Reuters: The U.N. Security Council was set to agree a resolution on Saturday that again orders Iran to halt nuclear enrichment work but imposes none of the new sanctions Washington and its allies want.
By Louis Charbonneau
UNITED NATIONS (Reuters) – The U.N. Security Council was set to agree a resolution on Saturday that again orders Iran to halt nuclear enrichment work but imposes none of the new sanctions Washington and its allies want.
The draft was approved on Friday by the five permanent Security Council members — Britain, China, France, Russia and the United States — and Germany on the sidelines of the U.N. General Assembly and later circulated to the full council.
Diplomats said they expected the 15-nation council would unanimously approve the text, which was amended to satisfy Indonesia, the only council member that did not vote for the last Iran sanctions resolution passed in March.
The council was to reconvene at 4 p.m. EDT (9 p.m. British time) to vote.
The 18-line resolution calls on Iran to "comply fully and without delay" with previous council resolutions, which demand it halt enrichment, but also "reaffirms its commitment … to an early negotiated solution to the Iranian nuclear issue".
It also urges Iran to meet the requirements of the U.N. International Atomic Energy Agency in Vienna, which is investigating whether Iran had conducted research on an actual atomic weapon. The agency reported earlier this month Iran was not cooperating but Tehran says it is.
Iran, which insists its nuclear program is entirely peaceful and will only be used to generate electricity, dismissed the resolution.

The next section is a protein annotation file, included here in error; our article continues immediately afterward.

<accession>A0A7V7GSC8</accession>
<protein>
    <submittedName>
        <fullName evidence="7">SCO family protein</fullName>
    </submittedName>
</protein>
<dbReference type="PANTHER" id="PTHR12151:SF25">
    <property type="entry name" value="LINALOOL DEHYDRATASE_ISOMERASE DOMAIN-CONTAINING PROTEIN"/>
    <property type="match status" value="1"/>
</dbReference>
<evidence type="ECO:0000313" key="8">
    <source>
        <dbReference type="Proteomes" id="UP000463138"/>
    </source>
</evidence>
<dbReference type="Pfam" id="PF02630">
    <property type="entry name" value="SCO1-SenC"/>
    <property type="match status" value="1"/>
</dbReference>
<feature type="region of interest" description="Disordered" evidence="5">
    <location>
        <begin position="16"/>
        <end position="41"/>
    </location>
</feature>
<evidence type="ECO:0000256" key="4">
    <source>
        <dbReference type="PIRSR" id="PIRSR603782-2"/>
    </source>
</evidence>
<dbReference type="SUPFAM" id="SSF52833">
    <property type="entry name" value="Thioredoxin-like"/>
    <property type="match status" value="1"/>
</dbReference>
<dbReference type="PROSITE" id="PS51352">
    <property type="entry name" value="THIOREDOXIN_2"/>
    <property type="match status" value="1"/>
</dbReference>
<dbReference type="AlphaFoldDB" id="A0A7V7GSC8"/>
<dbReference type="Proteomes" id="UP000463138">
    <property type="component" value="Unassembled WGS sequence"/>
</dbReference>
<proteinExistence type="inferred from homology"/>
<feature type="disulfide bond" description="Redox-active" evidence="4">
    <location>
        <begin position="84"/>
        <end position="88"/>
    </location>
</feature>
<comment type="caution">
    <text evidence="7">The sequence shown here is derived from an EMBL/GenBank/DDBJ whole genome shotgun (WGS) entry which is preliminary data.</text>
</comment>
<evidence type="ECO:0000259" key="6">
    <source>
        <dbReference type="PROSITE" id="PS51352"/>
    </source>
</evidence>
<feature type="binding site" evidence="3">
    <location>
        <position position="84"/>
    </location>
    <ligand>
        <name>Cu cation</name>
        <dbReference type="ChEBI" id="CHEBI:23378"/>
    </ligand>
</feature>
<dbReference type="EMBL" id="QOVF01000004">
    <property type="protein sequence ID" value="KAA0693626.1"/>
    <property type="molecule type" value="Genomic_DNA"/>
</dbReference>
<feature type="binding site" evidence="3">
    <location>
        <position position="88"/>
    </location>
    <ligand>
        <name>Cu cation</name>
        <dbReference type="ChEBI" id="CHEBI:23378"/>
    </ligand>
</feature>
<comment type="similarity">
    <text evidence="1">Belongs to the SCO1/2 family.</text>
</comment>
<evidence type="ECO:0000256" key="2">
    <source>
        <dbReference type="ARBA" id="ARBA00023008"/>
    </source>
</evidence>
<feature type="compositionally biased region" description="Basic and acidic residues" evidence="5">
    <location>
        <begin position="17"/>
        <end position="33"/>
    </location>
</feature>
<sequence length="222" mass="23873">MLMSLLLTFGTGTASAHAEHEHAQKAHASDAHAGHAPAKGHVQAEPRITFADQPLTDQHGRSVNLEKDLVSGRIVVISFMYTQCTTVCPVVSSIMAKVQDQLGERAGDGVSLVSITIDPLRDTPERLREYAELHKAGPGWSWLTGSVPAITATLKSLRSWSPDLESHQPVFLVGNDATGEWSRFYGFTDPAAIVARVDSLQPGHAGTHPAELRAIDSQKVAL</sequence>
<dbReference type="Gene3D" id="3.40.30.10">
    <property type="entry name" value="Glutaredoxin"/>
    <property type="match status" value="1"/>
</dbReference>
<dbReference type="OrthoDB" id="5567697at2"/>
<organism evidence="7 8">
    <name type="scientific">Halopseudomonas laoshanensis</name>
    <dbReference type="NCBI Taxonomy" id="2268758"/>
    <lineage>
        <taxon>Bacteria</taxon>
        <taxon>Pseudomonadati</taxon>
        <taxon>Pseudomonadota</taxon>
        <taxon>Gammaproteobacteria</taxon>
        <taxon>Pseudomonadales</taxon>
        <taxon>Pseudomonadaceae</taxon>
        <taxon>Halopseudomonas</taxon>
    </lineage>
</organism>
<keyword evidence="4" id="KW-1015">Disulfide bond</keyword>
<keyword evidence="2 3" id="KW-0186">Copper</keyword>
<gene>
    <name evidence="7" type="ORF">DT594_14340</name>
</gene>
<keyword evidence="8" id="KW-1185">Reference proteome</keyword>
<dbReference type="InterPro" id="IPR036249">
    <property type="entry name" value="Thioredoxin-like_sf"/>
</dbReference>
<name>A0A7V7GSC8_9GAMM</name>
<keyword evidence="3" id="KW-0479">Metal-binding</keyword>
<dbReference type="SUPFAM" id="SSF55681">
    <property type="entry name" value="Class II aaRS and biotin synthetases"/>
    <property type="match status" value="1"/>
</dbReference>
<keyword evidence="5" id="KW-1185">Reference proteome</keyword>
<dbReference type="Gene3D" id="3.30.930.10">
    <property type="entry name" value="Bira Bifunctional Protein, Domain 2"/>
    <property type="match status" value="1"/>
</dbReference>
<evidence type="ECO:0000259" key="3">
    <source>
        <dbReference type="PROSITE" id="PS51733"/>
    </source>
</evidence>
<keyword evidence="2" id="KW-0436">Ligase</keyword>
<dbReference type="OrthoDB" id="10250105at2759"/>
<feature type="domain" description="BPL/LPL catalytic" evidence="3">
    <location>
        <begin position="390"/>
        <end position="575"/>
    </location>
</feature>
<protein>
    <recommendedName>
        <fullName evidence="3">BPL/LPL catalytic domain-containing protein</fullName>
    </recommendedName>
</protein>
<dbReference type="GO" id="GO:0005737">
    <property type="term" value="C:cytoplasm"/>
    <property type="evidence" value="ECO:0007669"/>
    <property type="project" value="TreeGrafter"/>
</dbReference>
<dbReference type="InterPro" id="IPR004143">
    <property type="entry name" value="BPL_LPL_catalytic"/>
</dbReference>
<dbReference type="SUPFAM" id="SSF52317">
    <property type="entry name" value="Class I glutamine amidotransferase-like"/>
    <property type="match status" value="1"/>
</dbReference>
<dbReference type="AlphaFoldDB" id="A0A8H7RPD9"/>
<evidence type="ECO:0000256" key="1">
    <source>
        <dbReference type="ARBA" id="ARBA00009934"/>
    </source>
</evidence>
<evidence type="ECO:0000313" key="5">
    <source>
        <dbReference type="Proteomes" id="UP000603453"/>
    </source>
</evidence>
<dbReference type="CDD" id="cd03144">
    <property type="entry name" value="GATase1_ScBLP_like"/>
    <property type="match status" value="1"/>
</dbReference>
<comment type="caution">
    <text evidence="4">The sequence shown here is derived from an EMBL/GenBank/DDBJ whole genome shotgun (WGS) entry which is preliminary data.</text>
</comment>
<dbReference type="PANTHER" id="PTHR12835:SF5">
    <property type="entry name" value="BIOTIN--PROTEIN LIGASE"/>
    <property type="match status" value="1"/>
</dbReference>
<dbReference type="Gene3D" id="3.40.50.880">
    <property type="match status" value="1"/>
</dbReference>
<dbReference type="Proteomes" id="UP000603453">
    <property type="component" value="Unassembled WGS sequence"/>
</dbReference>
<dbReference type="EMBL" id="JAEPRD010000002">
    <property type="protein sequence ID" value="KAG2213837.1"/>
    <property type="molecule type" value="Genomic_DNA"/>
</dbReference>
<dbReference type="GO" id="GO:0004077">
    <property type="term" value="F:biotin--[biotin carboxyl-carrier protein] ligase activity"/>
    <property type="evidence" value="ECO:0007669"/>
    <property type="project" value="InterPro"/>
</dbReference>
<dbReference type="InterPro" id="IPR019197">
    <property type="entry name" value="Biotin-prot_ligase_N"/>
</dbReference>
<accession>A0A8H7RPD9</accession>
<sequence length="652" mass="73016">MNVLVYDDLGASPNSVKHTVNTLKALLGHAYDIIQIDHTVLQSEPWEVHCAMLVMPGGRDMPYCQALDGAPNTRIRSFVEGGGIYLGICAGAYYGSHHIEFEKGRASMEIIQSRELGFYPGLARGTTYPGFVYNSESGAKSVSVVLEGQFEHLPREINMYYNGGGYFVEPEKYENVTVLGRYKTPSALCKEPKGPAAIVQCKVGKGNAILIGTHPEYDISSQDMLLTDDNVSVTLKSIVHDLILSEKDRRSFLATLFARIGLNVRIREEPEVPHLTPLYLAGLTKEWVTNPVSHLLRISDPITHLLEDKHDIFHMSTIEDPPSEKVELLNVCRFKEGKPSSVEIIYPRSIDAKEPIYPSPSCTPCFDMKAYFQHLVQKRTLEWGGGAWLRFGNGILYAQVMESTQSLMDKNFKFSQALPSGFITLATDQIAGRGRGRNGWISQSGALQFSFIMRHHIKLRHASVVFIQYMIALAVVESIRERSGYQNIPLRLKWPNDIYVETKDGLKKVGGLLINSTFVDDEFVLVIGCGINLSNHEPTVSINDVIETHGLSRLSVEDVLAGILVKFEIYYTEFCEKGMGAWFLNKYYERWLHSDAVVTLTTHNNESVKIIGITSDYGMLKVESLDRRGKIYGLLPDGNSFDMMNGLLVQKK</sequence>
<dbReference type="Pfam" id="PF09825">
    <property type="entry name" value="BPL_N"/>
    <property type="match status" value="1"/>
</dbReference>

"These (resolutions) are not constructive," Iran's chief nuclear negotiator, Saeed Jalili, told Iranian television.
"What they need to do is to attract the trust of the Iranian nation through constructive cooperation and collective commitment."
He also said the text could mean that the six powers were no longer united on the issue of Tehran's nuclear program.
RUSSIAN AND CHINESE OPPOSITION
Divisions among the powers have been clear for some time. The United States, Britain and others accuse Tehran of stonewalling the IAEA and had wanted the council to pass a resolution imposing a fourth round of sanctions against Iran.
Russia and China gave reluctant backing to three previous sanctions resolutions that included asset freezes and travel bans on specific Iranian individuals and companies but are blocking further measures for the time being.
Russian Foreign Minister Sergei Lavrov, whose country has veto power on the Security Council, appeared to rule out new sanctions in the near future.
"(We) continue to believe that it is not timely to consider at the ministerial, or at any other level, this proposal of new sanctions," Lavrov told a news conference on Friday.
U.S. Secretary of State Condoleezza Rice stressed the need to heal East-West rifts over Russia's invasion of Georgia and convince Iran that the six powers remained united.
British Foreign Minister David Miliband rejected the idea that the group was divided, telling reporters there was "no weakening at all in our resolve to ensure that Iran does not continue on the path towards a nuclear weapon."
(Additional reporting by Paul Eckert; Editing by Alan Elsner)